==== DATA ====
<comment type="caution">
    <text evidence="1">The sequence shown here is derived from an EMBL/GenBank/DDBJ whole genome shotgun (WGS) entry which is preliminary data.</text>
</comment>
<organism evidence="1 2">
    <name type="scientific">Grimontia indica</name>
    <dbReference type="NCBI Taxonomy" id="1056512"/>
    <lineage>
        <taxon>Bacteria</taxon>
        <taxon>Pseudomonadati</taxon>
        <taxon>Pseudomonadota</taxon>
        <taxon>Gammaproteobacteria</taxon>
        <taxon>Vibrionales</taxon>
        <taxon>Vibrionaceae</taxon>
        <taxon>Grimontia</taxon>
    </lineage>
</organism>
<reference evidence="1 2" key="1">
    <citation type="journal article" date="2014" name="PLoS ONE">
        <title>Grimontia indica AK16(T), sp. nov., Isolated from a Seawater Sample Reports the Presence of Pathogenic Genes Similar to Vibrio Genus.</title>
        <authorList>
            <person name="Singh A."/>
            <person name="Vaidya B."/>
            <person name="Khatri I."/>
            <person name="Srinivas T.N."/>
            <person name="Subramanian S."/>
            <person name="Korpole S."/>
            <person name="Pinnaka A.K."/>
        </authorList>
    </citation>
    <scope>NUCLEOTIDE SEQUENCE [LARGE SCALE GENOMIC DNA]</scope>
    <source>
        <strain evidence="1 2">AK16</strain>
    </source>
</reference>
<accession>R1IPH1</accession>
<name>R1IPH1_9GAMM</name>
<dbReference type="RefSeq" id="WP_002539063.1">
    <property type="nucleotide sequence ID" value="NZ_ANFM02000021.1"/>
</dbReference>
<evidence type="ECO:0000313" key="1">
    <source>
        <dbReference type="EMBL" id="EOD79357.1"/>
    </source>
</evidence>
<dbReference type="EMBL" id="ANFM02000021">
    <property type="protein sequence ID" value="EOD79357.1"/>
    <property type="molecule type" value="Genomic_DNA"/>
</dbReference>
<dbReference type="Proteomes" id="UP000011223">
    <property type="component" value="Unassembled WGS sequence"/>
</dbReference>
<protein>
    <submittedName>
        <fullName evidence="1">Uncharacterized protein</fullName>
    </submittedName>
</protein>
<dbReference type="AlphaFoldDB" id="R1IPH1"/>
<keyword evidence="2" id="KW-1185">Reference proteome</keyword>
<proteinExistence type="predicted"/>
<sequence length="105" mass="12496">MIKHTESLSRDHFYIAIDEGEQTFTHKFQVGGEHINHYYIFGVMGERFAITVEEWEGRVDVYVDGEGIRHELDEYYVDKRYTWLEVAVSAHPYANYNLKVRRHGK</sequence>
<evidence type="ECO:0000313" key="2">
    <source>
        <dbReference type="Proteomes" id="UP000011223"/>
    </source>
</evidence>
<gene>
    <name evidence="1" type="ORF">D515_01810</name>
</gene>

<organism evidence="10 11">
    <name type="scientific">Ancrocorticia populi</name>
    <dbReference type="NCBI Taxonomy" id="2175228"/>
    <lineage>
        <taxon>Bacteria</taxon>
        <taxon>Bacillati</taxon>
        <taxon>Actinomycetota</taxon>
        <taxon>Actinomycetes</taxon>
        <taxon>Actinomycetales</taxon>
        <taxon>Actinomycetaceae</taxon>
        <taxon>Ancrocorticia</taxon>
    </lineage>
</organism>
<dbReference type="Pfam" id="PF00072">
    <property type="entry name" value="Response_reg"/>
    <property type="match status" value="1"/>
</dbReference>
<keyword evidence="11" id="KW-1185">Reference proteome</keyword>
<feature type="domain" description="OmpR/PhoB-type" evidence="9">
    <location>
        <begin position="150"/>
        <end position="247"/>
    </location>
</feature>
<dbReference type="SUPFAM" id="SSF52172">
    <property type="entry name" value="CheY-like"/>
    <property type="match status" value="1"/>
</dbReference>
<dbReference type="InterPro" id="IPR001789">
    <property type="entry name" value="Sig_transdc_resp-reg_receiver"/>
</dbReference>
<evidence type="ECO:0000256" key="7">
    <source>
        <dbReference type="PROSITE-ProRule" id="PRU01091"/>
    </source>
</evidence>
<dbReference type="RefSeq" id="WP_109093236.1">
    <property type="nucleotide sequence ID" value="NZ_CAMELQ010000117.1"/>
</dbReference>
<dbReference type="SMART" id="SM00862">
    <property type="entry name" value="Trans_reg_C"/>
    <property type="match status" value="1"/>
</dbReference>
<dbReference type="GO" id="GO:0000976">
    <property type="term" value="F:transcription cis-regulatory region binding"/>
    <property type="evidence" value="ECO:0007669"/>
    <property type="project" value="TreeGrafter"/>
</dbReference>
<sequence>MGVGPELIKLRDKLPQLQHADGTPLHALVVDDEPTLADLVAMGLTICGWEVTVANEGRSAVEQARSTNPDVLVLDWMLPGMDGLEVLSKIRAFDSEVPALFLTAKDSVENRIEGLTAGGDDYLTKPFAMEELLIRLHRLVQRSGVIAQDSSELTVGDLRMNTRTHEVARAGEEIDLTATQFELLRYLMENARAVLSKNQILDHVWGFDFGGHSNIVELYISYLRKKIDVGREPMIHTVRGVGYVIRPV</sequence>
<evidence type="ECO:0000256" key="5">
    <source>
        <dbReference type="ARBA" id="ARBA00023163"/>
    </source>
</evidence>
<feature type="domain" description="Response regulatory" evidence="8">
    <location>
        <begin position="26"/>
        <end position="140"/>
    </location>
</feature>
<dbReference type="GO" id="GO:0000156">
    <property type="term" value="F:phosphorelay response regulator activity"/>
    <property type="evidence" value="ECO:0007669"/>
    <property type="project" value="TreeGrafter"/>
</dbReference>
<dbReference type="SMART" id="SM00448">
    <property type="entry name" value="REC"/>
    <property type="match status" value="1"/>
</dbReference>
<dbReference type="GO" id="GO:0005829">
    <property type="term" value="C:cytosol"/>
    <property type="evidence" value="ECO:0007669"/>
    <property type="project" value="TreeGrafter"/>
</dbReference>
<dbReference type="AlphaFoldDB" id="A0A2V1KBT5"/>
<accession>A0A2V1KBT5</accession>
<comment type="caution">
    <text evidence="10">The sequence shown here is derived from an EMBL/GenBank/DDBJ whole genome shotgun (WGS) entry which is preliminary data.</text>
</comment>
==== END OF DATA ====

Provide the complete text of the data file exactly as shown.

<comment type="caution">
    <text evidence="1">The sequence shown here is derived from an EMBL/GenBank/DDBJ whole genome shotgun (WGS) entry which is preliminary data.</text>
</comment>
<organism evidence="1 2">
    <name type="scientific">Grimontia indica</name>
    <dbReference type="NCBI Taxonomy" id="1056512"/>
    <lineage>
        <taxon>Bacteria</taxon>
        <taxon>Pseudomonadati</taxon>
        <taxon>Pseudomonadota</taxon>
        <taxon>Gammaproteobacteria</taxon>
        <taxon>Vibrionales</taxon>
        <taxon>Vibrionaceae</taxon>
        <taxon>Grimontia</taxon>
    </lineage>
</organism>
<reference evidence="1 2" key="1">
    <citation type="journal article" date="2014" name="PLoS ONE">
        <title>Grimontia indica AK16(T), sp. nov., Isolated from a Seawater Sample Reports the Presence of Pathogenic Genes Similar to Vibrio Genus.</title>
        <authorList>
            <person name="Singh A."/>
            <person name="Vaidya B."/>
            <person name="Khatri I."/>
            <person name="Srinivas T.N."/>
            <person name="Subramanian S."/>
            <person name="Korpole S."/>
            <person name="Pinnaka A.K."/>
        </authorList>
    </citation>
    <scope>NUCLEOTIDE SEQUENCE [LARGE SCALE GENOMIC DNA]</scope>
    <source>
        <strain evidence="1 2">AK16</strain>
    </source>
</reference>
<accession>R1IPH1</accession>
<name>R1IPH1_9GAMM</name>
<dbReference type="RefSeq" id="WP_002539063.1">
    <property type="nucleotide sequence ID" value="NZ_ANFM02000021.1"/>
</dbReference>
<evidence type="ECO:0000313" key="1">
    <source>
        <dbReference type="EMBL" id="EOD79357.1"/>
    </source>
</evidence>
<dbReference type="EMBL" id="ANFM02000021">
    <property type="protein sequence ID" value="EOD79357.1"/>
    <property type="molecule type" value="Genomic_DNA"/>
</dbReference>
<dbReference type="Proteomes" id="UP000011223">
    <property type="component" value="Unassembled WGS sequence"/>
</dbReference>
<protein>
    <submittedName>
        <fullName evidence="1">Uncharacterized protein</fullName>
    </submittedName>
</protein>
<dbReference type="AlphaFoldDB" id="R1IPH1"/>
<keyword evidence="2" id="KW-1185">Reference proteome</keyword>
<proteinExistence type="predicted"/>
<sequence length="105" mass="12496">MIKHTESLSRDHFYIAIDEGEQTFTHKFQVGGEHINHYYIFGVMGERFAITVEEWEGRVDVYVDGEGIRHELDEYYVDKRYTWLEVAVSAHPYANYNLKVRRHGK</sequence>
<evidence type="ECO:0000313" key="2">
    <source>
        <dbReference type="Proteomes" id="UP000011223"/>
    </source>
</evidence>
<gene>
    <name evidence="1" type="ORF">D515_01810</name>
</gene>

<organism evidence="10 11">
    <name type="scientific">Ancrocorticia populi</name>
    <dbReference type="NCBI Taxonomy" id="2175228"/>
    <lineage>
        <taxon>Bacteria</taxon>
        <taxon>Bacillati</taxon>
        <taxon>Actinomycetota</taxon>
        <taxon>Actinomycetes</taxon>
        <taxon>Actinomycetales</taxon>
        <taxon>Actinomycetaceae</taxon>
        <taxon>Ancrocorticia</taxon>
    </lineage>
</organism>
<dbReference type="Pfam" id="PF00072">
    <property type="entry name" value="Response_reg"/>
    <property type="match status" value="1"/>
</dbReference>
<keyword evidence="11" id="KW-1185">Reference proteome</keyword>
<feature type="domain" description="OmpR/PhoB-type" evidence="9">
    <location>
        <begin position="150"/>
        <end position="247"/>
    </location>
</feature>
<dbReference type="SUPFAM" id="SSF52172">
    <property type="entry name" value="CheY-like"/>
    <property type="match status" value="1"/>
</dbReference>
<dbReference type="InterPro" id="IPR001789">
    <property type="entry name" value="Sig_transdc_resp-reg_receiver"/>
</dbReference>
<evidence type="ECO:0000256" key="7">
    <source>
        <dbReference type="PROSITE-ProRule" id="PRU01091"/>
    </source>
</evidence>
<dbReference type="RefSeq" id="WP_109093236.1">
    <property type="nucleotide sequence ID" value="NZ_CAMELQ010000117.1"/>
</dbReference>
<dbReference type="SMART" id="SM00862">
    <property type="entry name" value="Trans_reg_C"/>
    <property type="match status" value="1"/>
</dbReference>
<dbReference type="GO" id="GO:0000976">
    <property type="term" value="F:transcription cis-regulatory region binding"/>
    <property type="evidence" value="ECO:0007669"/>
    <property type="project" value="TreeGrafter"/>
</dbReference>
<sequence>MGVGPELIKLRDKLPQLQHADGTPLHALVVDDEPTLADLVAMGLTICGWEVTVANEGRSAVEQARSTNPDVLVLDWMLPGMDGLEVLSKIRAFDSEVPALFLTAKDSVENRIEGLTAGGDDYLTKPFAMEELLIRLHRLVQRSGVIAQDSSELTVGDLRMNTRTHEVARAGEEIDLTATQFELLRYLMENARAVLSKNQILDHVWGFDFGGHSNIVELYISYLRKKIDVGREPMIHTVRGVGYVIRPV</sequence>
<evidence type="ECO:0000256" key="5">
    <source>
        <dbReference type="ARBA" id="ARBA00023163"/>
    </source>
</evidence>
<feature type="domain" description="Response regulatory" evidence="8">
    <location>
        <begin position="26"/>
        <end position="140"/>
    </location>
</feature>
<dbReference type="GO" id="GO:0000156">
    <property type="term" value="F:phosphorelay response regulator activity"/>
    <property type="evidence" value="ECO:0007669"/>
    <property type="project" value="TreeGrafter"/>
</dbReference>
<dbReference type="SMART" id="SM00448">
    <property type="entry name" value="REC"/>
    <property type="match status" value="1"/>
</dbReference>
<dbReference type="GO" id="GO:0005829">
    <property type="term" value="C:cytosol"/>
    <property type="evidence" value="ECO:0007669"/>
    <property type="project" value="TreeGrafter"/>
</dbReference>
<dbReference type="AlphaFoldDB" id="A0A2V1KBT5"/>
<accession>A0A2V1KBT5</accession>
<comment type="caution">
    <text evidence="10">The sequence shown here is derived from an EMBL/GenBank/DDBJ whole genome shotgun (WGS) entry which is preliminary data.</text>
</comment>